McCarthy is quick to acknowledge that not all the world’s or the West’s Muslims are anti-Western or support the imposition of a global Islamic caliphate. Hundreds of millions of Muslims, especially in Asia (e.g., Indonesia) and some of those resident in the West, eschew violence, live happily under popular governments, and give little thought to Islam’s brutal sharia law. They live in relatively free societies and may be willing to cooperate with the West in support of religious tolerance, individual liberty, and elected government. The Islamists, however, regard such true moderates as apostates worthy of execution because of their failure to practice the true faith and support the global spread of Islam and its totalitarian form of government.
The Muslim Brotherhood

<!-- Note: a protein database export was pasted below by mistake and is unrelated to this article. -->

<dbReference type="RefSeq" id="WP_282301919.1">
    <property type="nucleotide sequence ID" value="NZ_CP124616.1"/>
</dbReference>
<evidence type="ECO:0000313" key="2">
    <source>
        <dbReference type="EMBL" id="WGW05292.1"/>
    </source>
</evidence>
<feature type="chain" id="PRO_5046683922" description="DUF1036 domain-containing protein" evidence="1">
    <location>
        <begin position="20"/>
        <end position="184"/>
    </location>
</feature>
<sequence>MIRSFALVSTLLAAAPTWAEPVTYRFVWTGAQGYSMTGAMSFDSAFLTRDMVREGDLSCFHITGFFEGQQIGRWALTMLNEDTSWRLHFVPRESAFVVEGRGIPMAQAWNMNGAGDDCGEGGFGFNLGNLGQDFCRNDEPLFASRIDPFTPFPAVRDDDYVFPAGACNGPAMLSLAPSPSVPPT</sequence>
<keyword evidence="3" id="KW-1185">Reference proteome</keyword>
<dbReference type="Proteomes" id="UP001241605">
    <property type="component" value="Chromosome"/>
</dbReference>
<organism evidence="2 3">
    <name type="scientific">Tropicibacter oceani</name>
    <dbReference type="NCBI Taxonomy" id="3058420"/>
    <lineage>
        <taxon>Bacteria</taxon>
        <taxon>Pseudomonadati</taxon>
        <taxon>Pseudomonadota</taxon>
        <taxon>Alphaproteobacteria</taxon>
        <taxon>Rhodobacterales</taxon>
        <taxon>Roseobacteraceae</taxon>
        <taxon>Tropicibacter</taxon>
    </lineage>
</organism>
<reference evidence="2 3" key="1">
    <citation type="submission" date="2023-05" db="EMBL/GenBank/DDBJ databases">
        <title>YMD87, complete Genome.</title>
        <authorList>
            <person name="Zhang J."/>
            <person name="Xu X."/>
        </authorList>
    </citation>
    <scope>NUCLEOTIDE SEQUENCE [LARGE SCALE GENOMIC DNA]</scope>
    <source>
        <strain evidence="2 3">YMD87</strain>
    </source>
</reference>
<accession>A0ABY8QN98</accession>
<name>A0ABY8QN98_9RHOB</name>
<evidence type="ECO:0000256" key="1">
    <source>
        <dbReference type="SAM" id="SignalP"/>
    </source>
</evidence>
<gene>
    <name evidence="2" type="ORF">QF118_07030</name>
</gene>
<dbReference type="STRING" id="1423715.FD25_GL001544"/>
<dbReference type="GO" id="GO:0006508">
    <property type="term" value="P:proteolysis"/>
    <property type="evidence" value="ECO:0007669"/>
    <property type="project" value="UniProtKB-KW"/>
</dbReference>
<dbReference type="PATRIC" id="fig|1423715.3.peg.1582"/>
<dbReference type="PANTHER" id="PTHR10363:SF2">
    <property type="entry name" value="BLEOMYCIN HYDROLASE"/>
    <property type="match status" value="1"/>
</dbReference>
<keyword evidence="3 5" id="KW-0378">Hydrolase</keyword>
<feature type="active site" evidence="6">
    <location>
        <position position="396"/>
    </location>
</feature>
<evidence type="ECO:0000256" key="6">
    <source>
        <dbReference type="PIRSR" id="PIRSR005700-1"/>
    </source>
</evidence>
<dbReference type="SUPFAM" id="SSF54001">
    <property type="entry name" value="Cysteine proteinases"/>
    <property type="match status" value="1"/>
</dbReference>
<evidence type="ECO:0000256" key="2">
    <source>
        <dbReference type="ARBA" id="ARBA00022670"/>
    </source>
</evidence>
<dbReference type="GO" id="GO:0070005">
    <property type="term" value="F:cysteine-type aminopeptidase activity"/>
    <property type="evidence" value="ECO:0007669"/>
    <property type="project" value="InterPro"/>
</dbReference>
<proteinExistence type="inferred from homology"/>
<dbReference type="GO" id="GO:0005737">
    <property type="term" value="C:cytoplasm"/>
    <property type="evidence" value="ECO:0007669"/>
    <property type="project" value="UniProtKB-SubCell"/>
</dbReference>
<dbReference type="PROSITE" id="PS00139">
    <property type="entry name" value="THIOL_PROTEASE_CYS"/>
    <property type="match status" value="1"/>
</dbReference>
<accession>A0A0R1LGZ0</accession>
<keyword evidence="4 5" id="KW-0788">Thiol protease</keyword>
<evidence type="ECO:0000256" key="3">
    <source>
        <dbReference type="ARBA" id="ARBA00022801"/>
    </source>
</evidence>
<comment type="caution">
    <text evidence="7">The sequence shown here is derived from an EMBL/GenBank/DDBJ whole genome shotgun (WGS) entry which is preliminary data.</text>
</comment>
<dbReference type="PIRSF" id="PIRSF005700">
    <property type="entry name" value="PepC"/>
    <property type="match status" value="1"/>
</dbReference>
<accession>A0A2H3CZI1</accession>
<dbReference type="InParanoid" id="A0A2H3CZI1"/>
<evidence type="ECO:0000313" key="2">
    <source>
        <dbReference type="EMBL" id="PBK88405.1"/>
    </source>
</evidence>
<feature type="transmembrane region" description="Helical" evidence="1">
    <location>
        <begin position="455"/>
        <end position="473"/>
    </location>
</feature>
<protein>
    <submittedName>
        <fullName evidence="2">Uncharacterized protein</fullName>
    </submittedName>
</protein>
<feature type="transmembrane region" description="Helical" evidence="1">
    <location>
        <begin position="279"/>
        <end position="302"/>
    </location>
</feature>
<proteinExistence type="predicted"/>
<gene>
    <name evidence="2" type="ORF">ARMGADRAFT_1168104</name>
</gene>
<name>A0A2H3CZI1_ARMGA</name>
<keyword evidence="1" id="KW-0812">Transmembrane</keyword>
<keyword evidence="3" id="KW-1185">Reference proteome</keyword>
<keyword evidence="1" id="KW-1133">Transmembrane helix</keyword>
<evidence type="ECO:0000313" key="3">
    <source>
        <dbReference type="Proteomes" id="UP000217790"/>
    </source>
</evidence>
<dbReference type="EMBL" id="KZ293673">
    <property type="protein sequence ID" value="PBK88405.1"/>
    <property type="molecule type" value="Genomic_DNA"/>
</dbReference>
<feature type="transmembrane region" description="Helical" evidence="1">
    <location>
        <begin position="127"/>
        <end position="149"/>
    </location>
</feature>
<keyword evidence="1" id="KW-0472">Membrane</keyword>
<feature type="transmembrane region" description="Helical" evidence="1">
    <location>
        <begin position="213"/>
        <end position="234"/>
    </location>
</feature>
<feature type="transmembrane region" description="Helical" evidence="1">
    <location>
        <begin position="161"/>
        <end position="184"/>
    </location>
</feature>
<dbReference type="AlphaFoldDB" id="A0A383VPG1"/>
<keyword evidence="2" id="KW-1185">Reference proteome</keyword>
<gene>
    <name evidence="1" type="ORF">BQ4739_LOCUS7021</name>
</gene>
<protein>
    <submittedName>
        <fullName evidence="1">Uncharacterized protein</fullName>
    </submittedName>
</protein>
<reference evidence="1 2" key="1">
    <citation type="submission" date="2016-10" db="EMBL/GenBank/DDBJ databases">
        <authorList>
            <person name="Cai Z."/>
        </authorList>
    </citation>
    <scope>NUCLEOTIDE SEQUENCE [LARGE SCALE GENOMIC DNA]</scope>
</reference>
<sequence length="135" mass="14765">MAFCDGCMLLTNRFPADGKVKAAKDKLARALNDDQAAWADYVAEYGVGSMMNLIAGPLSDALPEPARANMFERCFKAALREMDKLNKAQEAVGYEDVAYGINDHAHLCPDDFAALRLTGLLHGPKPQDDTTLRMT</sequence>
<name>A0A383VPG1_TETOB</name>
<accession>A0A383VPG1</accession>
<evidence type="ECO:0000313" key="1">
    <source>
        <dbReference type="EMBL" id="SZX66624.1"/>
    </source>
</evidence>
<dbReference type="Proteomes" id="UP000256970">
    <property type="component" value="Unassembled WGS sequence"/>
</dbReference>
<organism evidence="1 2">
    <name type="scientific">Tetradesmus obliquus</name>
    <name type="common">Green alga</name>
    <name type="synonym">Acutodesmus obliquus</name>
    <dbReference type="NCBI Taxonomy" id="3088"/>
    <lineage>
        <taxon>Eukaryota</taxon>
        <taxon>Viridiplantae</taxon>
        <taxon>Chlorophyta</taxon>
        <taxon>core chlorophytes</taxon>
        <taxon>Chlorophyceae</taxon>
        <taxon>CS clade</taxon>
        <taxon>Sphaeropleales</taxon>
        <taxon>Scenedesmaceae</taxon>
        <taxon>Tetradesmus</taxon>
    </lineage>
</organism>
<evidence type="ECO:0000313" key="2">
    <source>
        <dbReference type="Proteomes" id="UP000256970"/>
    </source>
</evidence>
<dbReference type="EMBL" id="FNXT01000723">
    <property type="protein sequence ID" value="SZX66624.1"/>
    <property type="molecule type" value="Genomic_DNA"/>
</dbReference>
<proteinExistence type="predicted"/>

Briefly setting his argument in a global context, McCarthy reports that, according to the CIA, in the thirty-year period prior to 2003, the Saudis spent $2 billion per year spreading their brand of Wahhabi fundamentalism well beyond the kingdom’s borders A truly open election might soon bring the Brotherhood to power in Egypt, and according to the Wall Street Journal Turkey’s Islamist government had its secularists on the ropes by mid-August. In the United States, McCarthy reveals, the Muslim Brotherhood has spent several decades creating and spinning off Islamist organizations working to undermine American resistance to the establishment of Islamist government—and it has found many non-Muslim allies.